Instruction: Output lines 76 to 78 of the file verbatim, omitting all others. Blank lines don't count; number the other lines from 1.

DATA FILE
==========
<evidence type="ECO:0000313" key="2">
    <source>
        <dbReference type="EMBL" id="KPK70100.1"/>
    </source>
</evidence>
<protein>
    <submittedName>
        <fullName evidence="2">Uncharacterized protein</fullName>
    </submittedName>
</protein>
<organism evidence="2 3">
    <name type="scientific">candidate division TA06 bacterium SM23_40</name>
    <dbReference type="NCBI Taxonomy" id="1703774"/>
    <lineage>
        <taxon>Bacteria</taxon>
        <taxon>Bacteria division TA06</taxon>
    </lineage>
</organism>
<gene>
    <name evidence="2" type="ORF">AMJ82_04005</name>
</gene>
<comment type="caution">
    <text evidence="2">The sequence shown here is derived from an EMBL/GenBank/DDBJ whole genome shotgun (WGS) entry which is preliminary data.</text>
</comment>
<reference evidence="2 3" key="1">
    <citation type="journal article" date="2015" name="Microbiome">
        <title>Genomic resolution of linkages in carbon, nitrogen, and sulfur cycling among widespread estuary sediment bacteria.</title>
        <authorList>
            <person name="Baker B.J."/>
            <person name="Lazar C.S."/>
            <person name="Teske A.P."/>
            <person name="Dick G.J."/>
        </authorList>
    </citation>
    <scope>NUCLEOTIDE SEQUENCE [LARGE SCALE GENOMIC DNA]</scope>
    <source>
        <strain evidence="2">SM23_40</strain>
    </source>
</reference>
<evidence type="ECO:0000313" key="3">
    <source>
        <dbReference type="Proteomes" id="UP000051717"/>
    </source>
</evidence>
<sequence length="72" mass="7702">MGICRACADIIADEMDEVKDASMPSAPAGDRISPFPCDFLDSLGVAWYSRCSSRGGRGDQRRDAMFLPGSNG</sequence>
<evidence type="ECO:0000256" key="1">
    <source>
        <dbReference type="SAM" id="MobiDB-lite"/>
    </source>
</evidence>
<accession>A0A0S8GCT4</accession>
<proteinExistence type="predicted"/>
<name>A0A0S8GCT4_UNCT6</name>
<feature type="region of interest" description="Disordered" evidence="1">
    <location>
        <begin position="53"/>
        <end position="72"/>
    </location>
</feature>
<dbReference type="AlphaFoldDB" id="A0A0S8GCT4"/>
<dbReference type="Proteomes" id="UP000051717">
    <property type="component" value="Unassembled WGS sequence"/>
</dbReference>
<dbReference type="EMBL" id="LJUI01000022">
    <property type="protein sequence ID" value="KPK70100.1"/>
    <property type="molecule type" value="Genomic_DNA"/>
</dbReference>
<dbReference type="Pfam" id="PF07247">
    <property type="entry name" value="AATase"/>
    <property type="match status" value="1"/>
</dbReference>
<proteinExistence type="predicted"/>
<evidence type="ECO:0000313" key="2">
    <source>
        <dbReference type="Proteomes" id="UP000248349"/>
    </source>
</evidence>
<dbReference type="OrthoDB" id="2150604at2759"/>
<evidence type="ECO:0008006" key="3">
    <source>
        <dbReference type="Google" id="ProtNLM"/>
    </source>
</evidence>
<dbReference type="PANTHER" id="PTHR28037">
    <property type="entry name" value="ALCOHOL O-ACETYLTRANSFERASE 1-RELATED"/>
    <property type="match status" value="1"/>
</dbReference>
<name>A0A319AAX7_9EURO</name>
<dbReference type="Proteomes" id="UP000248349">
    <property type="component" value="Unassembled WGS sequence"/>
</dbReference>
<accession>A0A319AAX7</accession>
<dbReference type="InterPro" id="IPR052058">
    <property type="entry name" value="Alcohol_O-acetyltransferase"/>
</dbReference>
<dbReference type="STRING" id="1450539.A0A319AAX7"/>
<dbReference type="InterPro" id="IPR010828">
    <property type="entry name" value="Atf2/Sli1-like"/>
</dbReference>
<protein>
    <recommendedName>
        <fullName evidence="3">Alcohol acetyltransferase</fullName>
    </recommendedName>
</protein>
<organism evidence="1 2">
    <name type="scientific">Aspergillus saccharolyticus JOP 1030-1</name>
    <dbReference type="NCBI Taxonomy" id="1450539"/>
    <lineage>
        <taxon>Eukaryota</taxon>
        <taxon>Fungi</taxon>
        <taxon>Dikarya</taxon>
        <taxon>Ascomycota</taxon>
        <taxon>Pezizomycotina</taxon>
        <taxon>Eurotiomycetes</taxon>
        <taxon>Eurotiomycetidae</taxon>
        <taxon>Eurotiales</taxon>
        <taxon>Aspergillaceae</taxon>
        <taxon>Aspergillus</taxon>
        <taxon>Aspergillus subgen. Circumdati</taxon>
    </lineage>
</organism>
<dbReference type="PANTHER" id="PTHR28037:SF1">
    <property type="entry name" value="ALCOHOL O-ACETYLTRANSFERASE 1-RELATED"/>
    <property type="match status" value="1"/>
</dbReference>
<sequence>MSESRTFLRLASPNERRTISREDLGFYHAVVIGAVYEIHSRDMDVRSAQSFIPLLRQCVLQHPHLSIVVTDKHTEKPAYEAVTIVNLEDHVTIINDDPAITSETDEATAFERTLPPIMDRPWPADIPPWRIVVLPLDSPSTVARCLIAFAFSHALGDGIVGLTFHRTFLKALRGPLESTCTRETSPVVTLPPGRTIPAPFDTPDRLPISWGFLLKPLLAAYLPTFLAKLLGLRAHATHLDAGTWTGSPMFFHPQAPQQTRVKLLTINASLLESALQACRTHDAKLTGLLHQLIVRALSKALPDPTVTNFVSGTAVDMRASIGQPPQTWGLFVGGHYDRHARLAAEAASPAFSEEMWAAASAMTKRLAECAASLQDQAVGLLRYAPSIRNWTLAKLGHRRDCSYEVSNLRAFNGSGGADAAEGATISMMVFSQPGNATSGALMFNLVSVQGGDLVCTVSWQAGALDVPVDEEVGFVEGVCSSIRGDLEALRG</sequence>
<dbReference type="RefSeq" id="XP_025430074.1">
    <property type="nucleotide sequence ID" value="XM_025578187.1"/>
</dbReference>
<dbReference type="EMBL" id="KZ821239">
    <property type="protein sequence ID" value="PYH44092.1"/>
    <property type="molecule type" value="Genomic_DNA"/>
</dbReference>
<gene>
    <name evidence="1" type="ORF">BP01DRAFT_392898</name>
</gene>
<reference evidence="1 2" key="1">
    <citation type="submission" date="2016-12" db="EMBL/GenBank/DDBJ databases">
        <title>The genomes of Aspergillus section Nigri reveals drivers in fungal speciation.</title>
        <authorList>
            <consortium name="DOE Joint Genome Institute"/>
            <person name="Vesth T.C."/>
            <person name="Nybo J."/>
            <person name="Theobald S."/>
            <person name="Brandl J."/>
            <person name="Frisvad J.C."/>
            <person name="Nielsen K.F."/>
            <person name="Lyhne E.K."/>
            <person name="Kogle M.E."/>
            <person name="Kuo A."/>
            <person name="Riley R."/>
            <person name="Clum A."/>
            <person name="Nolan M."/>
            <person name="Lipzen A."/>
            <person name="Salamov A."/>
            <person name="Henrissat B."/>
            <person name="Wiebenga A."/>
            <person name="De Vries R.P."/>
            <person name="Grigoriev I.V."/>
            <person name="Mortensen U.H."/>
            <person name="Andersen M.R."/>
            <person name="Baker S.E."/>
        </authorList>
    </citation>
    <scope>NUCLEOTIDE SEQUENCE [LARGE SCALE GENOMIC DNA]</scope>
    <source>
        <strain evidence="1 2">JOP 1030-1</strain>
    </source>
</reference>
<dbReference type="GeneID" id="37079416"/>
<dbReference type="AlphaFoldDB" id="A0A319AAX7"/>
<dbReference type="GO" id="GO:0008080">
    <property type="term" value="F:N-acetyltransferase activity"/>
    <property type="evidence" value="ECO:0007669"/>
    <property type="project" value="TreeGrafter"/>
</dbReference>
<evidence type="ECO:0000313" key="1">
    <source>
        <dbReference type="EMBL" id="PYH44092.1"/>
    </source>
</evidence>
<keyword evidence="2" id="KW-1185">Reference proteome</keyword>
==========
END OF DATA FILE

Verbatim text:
    </source>
</evidence>
<dbReference type="OrthoDB" id="2150604at2759"/>